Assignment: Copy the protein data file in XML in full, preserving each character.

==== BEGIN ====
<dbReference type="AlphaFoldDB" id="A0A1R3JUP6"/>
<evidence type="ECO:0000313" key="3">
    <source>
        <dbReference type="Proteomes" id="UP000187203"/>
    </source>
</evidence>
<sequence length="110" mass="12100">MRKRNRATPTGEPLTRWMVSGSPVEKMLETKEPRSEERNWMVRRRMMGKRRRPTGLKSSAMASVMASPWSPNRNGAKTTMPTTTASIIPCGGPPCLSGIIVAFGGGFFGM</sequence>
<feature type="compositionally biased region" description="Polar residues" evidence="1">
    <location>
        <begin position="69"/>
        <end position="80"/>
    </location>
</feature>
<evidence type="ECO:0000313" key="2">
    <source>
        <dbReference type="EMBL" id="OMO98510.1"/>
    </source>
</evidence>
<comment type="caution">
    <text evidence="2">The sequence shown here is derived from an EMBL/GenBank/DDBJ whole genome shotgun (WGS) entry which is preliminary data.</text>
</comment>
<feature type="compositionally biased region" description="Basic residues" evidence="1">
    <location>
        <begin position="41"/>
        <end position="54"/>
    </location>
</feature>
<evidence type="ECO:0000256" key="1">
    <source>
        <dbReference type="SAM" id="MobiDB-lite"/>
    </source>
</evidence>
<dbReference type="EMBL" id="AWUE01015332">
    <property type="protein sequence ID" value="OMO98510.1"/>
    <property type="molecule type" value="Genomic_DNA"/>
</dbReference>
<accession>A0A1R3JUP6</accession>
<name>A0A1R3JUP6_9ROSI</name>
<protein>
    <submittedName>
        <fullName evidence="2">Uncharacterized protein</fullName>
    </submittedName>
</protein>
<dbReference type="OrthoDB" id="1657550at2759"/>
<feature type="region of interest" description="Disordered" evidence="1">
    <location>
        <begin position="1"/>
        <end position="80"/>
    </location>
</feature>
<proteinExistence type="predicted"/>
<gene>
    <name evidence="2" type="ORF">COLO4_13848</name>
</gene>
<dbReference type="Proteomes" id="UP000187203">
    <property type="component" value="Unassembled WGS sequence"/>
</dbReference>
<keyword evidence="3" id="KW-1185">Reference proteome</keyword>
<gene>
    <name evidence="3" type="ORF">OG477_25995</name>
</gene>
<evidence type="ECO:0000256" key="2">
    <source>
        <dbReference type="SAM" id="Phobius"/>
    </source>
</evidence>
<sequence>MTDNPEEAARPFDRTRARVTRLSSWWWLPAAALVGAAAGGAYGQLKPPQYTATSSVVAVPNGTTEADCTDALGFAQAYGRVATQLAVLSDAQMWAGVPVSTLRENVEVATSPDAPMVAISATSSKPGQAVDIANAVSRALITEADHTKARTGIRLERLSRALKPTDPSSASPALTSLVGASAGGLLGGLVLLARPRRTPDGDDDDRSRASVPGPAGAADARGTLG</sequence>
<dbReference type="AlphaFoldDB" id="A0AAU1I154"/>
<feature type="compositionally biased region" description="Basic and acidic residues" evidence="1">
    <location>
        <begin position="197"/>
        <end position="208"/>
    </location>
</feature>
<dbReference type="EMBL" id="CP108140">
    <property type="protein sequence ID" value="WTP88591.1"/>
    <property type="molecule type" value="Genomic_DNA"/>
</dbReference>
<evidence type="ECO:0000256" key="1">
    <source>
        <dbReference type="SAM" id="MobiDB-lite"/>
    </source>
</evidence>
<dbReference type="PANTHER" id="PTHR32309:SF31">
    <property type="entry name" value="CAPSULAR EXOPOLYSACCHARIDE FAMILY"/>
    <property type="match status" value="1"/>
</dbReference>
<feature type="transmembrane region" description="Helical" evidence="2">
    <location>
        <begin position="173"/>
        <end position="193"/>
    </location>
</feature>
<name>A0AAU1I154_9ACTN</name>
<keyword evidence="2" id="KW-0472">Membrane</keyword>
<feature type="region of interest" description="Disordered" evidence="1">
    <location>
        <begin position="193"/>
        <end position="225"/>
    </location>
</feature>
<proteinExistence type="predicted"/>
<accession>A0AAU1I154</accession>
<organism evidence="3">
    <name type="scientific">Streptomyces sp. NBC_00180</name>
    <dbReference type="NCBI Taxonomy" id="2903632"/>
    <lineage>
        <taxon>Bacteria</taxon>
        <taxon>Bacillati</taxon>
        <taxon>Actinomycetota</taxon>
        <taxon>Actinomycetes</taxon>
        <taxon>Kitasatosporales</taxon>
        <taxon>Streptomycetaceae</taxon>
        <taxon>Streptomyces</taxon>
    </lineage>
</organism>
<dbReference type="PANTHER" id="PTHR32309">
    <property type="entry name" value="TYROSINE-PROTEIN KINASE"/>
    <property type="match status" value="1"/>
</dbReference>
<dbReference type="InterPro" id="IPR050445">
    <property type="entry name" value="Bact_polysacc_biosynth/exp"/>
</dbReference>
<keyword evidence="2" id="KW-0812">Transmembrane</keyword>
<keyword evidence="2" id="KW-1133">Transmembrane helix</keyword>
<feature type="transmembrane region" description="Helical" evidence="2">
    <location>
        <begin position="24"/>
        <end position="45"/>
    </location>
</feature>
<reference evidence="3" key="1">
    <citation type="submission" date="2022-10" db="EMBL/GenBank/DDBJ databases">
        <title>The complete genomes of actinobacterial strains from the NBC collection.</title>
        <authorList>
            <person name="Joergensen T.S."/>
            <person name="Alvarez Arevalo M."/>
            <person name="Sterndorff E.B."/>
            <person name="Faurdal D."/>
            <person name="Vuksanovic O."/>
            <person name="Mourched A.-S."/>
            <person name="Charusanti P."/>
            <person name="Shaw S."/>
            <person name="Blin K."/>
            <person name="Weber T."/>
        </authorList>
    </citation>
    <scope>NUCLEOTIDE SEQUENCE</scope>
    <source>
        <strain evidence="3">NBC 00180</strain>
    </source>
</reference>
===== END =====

<dbReference type="AlphaFoldDB" id="A0A1R3JUP6"/>
<evidence type="ECO:0000313" key="3">
    <source>
        <dbReference type="Proteomes" id="UP000187203"/>
    </source>
</evidence>
<sequence length="110" mass="12100">MRKRNRATPTGEPLTRWMVSGSPVEKMLETKEPRSEERNWMVRRRMMGKRRRPTGLKSSAMASVMASPWSPNRNGAKTTMPTTTASIIPCGGPPCLSGIIVAFGGGFFGM</sequence>
<feature type="compositionally biased region" description="Polar residues" evidence="1">
    <location>
        <begin position="69"/>
        <end position="80"/>
    </location>
</feature>
<evidence type="ECO:0000313" key="2">
    <source>
        <dbReference type="EMBL" id="OMO98510.1"/>
    </source>
</evidence>
<comment type="caution">
    <text evidence="2">The sequence shown here is derived from an EMBL/GenBank/DDBJ whole genome shotgun (WGS) entry which is preliminary data.</text>
</comment>
<feature type="compositionally biased region" description="Basic residues" evidence="1">
    <location>
        <begin position="41"/>
        <end position="54"/>
    </location>
</feature>
<evidence type="ECO:0000256" key="1">
    <source>
        <dbReference type="SAM" id="MobiDB-lite"/>
    </source>
</evidence>
<dbReference type="EMBL" id="AWUE01015332">
    <property type="protein sequence ID" value="OMO98510.1"/>
    <property type="molecule type" value="Genomic_DNA"/>
</dbReference>
<accession>A0A1R3JUP6</accession>
<name>A0A1R3JUP6_9ROSI</name>
<protein>
    <submittedName>
        <fullName evidence="2">Uncharacterized protein</fullName>
    </submittedName>
</protein>
<dbReference type="OrthoDB" id="1657550at2759"/>
<feature type="region of interest" description="Disordered" evidence="1">
    <location>
        <begin position="1"/>
        <end position="80"/>
    </location>
</feature>
<proteinExistence type="predicted"/>
<gene>
    <name evidence="2" type="ORF">COLO4_13848</name>
</gene>
<dbReference type="Proteomes" id="UP000187203">
    <property type="component" value="Unassembled WGS sequence"/>
</dbReference>
<keyword evidence="3" id="KW-1185">Reference proteome</keyword>
<gene>
    <name evidence="3" type="ORF">OG477_25995</name>
</gene>
<evidence type="ECO:0000256" key="2">
    <source>
        <dbReference type="SAM" id="Phobius"/>
    </source>
</evidence>
<sequence>MTDNPEEAARPFDRTRARVTRLSSWWWLPAAALVGAAAGGAYGQLKPPQYTATSSVVAVPNGTTEADCTDALGFAQAYGRVATQLAVLSDAQMWAGVPVSTLRENVEVATSPDAPMVAISATSSKPGQAVDIANAVSRALITEADHTKARTGIRLERLSRALKPTDPSSASPALTSLVGASAGGLLGGLVLLARPRRTPDGDDDDRSRASVPGPAGAADARGTLG</sequence>
<dbReference type="AlphaFoldDB" id="A0AAU1I154"/>
<feature type="compositionally biased region" description="Basic and acidic residues" evidence="1">
    <location>
        <begin position="197"/>
        <end position="208"/>
    </location>
</feature>
<dbReference type="EMBL" id="CP108140">
    <property type="protein sequence ID" value="WTP88591.1"/>
    <property type="molecule type" value="Genomic_DNA"/>
</dbReference>
<evidence type="ECO:0000256" key="1">
    <source>
        <dbReference type="SAM" id="MobiDB-lite"/>
    </source>
</evidence>
<dbReference type="PANTHER" id="PTHR32309:SF31">
    <property type="entry name" value="CAPSULAR EXOPOLYSACCHARIDE FAMILY"/>
    <property type="match status" value="1"/>
</dbReference>
<feature type="transmembrane region" description="Helical" evidence="2">
    <location>
        <begin position="173"/>
        <end position="193"/>
    </location>
</feature>
<name>A0AAU1I154_9ACTN</name>
<keyword evidence="2" id="KW-0472">Membrane</keyword>
<feature type="region of interest" description="Disordered" evidence="1">
    <location>
        <begin position="193"/>
        <end position="225"/>
    </location>
</feature>
<proteinExistence type="predicted"/>
<accession>A0AAU1I154</accession>
<organism evidence="3">
    <name type="scientific">Streptomyces sp. NBC_00180</name>
    <dbReference type="NCBI Taxonomy" id="2903632"/>
    <lineage>
        <taxon>Bacteria</taxon>
        <taxon>Bacillati</taxon>
        <taxon>Actinomycetota</taxon>
        <taxon>Actinomycetes</taxon>
        <taxon>Kitasatosporales</taxon>
        <taxon>Streptomycetaceae</taxon>
        <taxon>Streptomyces</taxon>
    </lineage>
</organism>
<dbReference type="PANTHER" id="PTHR32309">
    <property type="entry name" value="TYROSINE-PROTEIN KINASE"/>
    <property type="match status" value="1"/>
</dbReference>
<dbReference type="InterPro" id="IPR050445">
    <property type="entry name" value="Bact_polysacc_biosynth/exp"/>
</dbReference>
<keyword evidence="2" id="KW-0812">Transmembrane</keyword>
<keyword evidence="2" id="KW-1133">Transmembrane helix</keyword>
<feature type="transmembrane region" description="Helical" evidence="2">
    <location>
        <begin position="24"/>
        <end position="45"/>
    </location>
</feature>
<reference evidence="3" key="1">
    <citation type="submission" date="2022-10" db="EMBL/GenBank/DDBJ databases">
        <title>The complete genomes of actinobacterial strains from the NBC collection.</title>
        <authorList>
            <person name="Joergensen T.S."/>
            <person name="Alvarez Arevalo M."/>
            <person name="Sterndorff E.B."/>
            <person name="Faurdal D."/>
            <person name="Vuksanovic O."/>
            <person name="Mourched A.-S."/>
            <person name="Charusanti P."/>
            <person name="Shaw S."/>
            <person name="Blin K."/>
            <person name="Weber T."/>
        </authorList>
    </citation>
    <scope>NUCLEOTIDE SEQUENCE</scope>
    <source>
        <strain evidence="3">NBC 00180</strain>
    </source>
</reference>